Many of us here are fiction writers. We create people. We place them in stressful situations. Our creations lie, cheat, steal, make love. They embarrass us, make us laugh, make us cry.
Or they should.
If our characters don't make us experience their emotions when we write them, they won't make a reader feel them either. In order for our characters to come to life, we can give them deep dark secrets and make sure they show us the truth.
Let's call our character Lucy. Is Lucy afraid of failure?
If so, have her tell us, Show us in something she does. Maybe she doesn't put in for a promotion because she's afraid she'll mess up and lose her job. Maybe she pushes others away because she's scared of failing in a relationship. Show us how she feels.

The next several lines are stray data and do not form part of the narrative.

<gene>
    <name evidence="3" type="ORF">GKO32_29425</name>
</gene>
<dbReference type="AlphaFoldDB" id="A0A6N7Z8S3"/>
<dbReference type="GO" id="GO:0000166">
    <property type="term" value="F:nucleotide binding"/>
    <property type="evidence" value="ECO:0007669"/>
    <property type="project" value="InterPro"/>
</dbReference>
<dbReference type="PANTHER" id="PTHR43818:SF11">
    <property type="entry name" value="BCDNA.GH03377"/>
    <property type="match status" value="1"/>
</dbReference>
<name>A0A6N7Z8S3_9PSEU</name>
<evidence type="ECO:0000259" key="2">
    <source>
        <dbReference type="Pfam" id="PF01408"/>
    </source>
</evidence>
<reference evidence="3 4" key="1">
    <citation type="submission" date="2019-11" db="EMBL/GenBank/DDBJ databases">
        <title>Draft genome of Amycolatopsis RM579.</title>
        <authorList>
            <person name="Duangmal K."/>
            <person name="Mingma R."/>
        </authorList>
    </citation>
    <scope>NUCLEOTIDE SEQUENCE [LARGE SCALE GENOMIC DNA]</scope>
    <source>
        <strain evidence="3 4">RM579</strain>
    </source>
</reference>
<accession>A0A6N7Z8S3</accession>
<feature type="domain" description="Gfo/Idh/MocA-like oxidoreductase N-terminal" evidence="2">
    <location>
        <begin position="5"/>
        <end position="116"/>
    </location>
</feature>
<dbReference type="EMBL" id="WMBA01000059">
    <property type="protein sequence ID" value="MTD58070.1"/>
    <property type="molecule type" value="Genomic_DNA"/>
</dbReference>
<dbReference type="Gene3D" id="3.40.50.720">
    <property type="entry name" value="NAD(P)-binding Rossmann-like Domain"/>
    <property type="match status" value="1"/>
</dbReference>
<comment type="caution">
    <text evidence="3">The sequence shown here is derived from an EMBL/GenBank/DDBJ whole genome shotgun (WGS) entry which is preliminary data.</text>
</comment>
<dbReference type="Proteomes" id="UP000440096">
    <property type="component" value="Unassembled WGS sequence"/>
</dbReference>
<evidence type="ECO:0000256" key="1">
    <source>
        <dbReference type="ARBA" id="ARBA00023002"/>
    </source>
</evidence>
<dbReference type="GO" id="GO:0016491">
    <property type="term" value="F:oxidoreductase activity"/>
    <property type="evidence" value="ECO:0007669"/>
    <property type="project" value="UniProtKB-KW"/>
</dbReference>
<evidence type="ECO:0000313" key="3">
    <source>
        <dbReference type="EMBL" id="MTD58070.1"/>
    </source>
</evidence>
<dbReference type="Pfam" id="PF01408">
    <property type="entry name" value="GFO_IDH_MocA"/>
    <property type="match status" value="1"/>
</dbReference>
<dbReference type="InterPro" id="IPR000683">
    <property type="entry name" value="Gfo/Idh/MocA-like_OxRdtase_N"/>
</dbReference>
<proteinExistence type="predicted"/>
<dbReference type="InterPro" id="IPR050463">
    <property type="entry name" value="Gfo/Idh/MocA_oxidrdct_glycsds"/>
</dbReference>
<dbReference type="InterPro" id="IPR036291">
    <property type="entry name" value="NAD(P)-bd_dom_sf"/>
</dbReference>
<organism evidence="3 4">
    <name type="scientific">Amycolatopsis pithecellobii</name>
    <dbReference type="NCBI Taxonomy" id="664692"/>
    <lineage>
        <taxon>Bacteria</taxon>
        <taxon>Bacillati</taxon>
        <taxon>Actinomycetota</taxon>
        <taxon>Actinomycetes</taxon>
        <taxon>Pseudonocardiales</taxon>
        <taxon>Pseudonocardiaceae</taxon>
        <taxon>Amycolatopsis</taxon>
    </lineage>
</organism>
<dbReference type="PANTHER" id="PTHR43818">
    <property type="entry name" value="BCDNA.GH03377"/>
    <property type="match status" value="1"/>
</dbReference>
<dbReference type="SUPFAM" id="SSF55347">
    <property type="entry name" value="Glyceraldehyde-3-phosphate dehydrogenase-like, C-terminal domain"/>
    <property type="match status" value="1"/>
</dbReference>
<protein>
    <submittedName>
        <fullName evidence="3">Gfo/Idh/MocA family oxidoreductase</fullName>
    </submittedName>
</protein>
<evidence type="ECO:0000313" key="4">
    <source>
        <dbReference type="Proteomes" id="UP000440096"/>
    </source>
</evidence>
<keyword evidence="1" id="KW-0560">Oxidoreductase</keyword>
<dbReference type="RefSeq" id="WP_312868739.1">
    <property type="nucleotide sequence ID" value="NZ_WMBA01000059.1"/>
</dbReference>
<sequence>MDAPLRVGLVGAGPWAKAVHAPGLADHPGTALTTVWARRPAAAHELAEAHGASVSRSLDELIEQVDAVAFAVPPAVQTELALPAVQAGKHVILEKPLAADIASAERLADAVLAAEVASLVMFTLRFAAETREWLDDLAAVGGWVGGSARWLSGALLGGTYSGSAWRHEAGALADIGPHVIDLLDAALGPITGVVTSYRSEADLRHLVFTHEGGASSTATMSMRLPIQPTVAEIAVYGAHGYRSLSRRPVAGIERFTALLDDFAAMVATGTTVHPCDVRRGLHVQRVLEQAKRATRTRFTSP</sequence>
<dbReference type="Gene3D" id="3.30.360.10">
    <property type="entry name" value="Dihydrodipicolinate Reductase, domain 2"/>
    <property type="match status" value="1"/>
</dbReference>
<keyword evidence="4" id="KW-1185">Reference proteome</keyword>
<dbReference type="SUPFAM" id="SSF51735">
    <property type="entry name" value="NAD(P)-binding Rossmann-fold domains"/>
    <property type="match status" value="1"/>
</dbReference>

The reader needs to be able to smell her sweat, taste her tears, feel the pounding of her heart, her frustration, her fear.
But the real truth comes from the writer. We have to be true to ourselves. We must be unafraid to explore these emotions and set our characters free to experience them. Sometimes this requires us to dig deep. If we don't bare our emotions, our characters fall short.
After you've shown us Lucy's truth, dare her to try something new. Something important. Something she must try and can't fail doing without severe consequences. Force it on her.
Take her emotions and whip them into overdrive. She won't comply willingly. Narrow her options until she has no other choice. Watch her squirm.
Truth or Dare.